And the irony of it all is that for $150 she would have spent over $1,000 in agents costs and other disbursements when she could have walked away day one with the settlement we had originally offered.

    Schooled @Cruella SCHOOLED

  3. Great result Stomper, and amusingly reported too! Imagine the thousands of tenants who get dudded because they don’t have the time or energy to pursue an issue like this. You are my very best hero for today. Well done! I’m delighted that the greedy woman lost money and time on this, and hope with all my heart that the bikies do set up a meth lab there next time. I am proud of you.

  4. PantoneMEMBER

    The bloodening continues!

    SGH down another 25% on the news that there is no news!

  5. Why are only the Greens in NZ concerned?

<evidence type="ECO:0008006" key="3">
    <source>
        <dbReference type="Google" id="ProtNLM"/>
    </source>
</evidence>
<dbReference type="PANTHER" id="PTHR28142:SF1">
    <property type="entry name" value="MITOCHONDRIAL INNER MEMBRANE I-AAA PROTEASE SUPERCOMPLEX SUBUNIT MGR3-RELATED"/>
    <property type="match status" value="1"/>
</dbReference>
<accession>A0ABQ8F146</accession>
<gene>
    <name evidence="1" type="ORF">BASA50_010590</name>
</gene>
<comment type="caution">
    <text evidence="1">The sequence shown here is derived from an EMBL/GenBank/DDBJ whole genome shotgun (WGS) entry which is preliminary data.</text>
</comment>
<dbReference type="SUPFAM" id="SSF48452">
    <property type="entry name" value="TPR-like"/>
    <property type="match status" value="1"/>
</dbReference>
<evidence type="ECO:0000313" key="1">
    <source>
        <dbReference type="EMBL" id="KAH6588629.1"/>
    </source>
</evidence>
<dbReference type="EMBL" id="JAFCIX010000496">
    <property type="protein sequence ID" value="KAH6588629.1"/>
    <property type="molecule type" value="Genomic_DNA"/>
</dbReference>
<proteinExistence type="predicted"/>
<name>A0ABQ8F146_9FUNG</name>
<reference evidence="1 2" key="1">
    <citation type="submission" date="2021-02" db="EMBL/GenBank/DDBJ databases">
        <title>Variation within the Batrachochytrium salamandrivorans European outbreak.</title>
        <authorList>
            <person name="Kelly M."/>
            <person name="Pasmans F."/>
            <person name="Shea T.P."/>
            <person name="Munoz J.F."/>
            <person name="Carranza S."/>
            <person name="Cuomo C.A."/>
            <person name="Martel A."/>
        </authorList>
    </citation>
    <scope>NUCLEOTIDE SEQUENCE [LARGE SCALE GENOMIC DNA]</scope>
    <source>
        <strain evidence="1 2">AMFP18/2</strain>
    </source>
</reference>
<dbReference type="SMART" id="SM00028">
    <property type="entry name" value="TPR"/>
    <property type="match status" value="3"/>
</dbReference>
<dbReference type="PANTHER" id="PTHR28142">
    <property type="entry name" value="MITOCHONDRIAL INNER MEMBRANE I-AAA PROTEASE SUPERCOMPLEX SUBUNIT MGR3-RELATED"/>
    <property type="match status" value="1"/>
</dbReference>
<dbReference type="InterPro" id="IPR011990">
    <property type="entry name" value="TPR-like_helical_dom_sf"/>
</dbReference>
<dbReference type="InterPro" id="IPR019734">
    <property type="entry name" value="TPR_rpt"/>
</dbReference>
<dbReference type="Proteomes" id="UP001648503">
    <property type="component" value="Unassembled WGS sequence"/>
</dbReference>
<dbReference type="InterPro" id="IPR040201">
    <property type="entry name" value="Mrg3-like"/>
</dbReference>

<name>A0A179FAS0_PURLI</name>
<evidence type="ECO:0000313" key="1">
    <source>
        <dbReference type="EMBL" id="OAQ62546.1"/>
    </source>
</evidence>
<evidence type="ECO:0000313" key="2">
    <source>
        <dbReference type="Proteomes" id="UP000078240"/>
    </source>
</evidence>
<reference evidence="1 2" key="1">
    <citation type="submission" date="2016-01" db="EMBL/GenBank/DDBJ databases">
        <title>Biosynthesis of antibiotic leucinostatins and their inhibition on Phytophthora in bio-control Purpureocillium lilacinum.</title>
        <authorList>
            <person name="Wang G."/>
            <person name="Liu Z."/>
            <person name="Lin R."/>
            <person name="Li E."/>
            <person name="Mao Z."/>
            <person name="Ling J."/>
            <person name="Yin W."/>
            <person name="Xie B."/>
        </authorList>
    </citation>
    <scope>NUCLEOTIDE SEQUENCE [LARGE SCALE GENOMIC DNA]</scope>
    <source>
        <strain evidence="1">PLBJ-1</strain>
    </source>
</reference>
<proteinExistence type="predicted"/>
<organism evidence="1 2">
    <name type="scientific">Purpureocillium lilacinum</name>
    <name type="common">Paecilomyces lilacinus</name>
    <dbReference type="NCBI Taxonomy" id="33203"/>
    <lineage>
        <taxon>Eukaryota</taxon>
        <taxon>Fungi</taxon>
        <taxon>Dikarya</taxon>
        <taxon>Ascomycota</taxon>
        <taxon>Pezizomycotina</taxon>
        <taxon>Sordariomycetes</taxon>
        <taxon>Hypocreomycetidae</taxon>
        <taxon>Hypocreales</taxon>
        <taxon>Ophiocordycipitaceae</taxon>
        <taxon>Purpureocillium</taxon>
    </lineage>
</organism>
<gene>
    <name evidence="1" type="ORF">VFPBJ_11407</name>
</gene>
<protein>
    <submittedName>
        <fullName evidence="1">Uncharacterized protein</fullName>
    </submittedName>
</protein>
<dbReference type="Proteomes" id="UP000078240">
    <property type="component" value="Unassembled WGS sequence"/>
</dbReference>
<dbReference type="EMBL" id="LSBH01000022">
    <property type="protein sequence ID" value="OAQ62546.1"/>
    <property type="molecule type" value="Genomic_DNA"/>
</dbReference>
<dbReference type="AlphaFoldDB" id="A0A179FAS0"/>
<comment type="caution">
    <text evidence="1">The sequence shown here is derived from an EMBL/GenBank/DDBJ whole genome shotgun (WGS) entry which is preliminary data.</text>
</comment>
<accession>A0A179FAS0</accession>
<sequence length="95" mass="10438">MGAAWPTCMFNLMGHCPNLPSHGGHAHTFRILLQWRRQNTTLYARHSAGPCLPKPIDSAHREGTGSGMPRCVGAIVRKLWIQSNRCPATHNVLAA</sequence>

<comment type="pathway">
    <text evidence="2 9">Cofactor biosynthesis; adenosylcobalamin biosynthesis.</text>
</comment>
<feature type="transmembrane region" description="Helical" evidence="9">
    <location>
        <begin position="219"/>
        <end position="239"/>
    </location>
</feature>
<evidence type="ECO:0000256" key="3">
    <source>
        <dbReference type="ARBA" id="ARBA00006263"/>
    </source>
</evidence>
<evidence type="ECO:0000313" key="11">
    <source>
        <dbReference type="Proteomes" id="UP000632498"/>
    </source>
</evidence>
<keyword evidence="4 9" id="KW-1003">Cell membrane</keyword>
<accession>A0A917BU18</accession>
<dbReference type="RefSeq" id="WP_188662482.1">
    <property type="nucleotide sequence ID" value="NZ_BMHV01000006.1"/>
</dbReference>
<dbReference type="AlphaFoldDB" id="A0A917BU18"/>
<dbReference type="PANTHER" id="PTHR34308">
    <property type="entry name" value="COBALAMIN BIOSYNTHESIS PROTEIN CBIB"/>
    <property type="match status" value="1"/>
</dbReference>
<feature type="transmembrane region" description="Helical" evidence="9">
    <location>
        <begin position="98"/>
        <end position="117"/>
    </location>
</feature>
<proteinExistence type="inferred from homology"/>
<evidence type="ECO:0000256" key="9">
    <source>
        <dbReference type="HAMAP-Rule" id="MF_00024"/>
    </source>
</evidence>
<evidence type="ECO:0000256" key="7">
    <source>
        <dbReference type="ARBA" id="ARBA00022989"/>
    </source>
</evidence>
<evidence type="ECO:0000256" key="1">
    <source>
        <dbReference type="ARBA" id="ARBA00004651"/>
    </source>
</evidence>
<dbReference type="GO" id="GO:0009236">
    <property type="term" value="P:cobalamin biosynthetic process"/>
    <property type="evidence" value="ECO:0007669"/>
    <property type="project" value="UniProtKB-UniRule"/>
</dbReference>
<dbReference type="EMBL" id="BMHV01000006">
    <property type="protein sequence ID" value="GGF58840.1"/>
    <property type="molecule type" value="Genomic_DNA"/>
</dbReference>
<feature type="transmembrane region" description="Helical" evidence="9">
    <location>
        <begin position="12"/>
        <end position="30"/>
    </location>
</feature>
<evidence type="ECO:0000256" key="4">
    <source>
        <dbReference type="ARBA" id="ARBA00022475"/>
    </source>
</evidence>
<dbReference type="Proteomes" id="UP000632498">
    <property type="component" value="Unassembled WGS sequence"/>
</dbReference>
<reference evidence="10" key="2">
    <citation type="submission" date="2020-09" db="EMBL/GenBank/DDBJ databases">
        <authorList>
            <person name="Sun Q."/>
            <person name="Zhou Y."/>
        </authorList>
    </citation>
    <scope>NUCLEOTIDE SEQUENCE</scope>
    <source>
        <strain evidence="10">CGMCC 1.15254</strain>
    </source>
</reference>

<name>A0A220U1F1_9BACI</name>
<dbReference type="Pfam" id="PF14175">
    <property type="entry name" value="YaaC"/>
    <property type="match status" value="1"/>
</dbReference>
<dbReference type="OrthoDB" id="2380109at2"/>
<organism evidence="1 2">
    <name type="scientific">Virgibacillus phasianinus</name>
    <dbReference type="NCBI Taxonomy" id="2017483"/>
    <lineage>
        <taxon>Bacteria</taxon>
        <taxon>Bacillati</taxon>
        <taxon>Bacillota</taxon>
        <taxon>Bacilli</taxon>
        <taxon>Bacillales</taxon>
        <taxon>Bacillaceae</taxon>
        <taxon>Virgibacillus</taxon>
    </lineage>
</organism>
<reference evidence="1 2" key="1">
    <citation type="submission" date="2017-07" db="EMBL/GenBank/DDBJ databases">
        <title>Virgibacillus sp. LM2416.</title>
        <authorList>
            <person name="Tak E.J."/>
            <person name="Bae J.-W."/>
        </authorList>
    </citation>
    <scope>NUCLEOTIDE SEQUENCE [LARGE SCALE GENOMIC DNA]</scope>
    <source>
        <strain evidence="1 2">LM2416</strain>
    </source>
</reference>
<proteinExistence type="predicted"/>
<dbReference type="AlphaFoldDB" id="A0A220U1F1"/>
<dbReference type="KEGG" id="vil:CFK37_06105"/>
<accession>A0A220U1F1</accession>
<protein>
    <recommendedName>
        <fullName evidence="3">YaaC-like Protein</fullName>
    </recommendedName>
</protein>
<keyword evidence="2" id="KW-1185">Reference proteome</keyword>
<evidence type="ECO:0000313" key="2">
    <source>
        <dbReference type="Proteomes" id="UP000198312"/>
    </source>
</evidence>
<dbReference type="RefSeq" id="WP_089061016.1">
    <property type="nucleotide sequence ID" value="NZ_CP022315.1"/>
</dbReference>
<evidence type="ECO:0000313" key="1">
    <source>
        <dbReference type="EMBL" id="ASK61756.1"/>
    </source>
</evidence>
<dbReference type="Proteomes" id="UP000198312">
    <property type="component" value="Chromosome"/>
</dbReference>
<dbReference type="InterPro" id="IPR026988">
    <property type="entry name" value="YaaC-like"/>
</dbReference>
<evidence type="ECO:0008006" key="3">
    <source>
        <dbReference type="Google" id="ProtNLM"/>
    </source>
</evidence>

“Why is it Groundhog Day? Back in 2011, I wrote a seriously messy blog post about dodgy New Zealand FSPs (Financial Services Providers), their dodgy web sites and people and addresses, and the evidently nonexistent oversight of all of this by the NZ Ministry of Economic Development and the NZ Companies Office. To my surprise, this report appeared in the New Zealand Herald soon after:

    Green Party co-leader Russel Norman recently questioned Power about New Zealand International Savings & Loan Ltd, which is New Zealand registered with its registered office at 9/22 Curran Street, Herne Bay, has its sole director – Rodrigo Edgardo Alvarado – located in Panama, and its shareholder listed as the Stockholm-based Eurocapital New Zealand Limited Partners SA.

    Norman was alerted to the company by a Naked Capitalism blog. On its website New Zealand International Savings & Loan says it offers banking services as a registered financial services provider in New Zealand.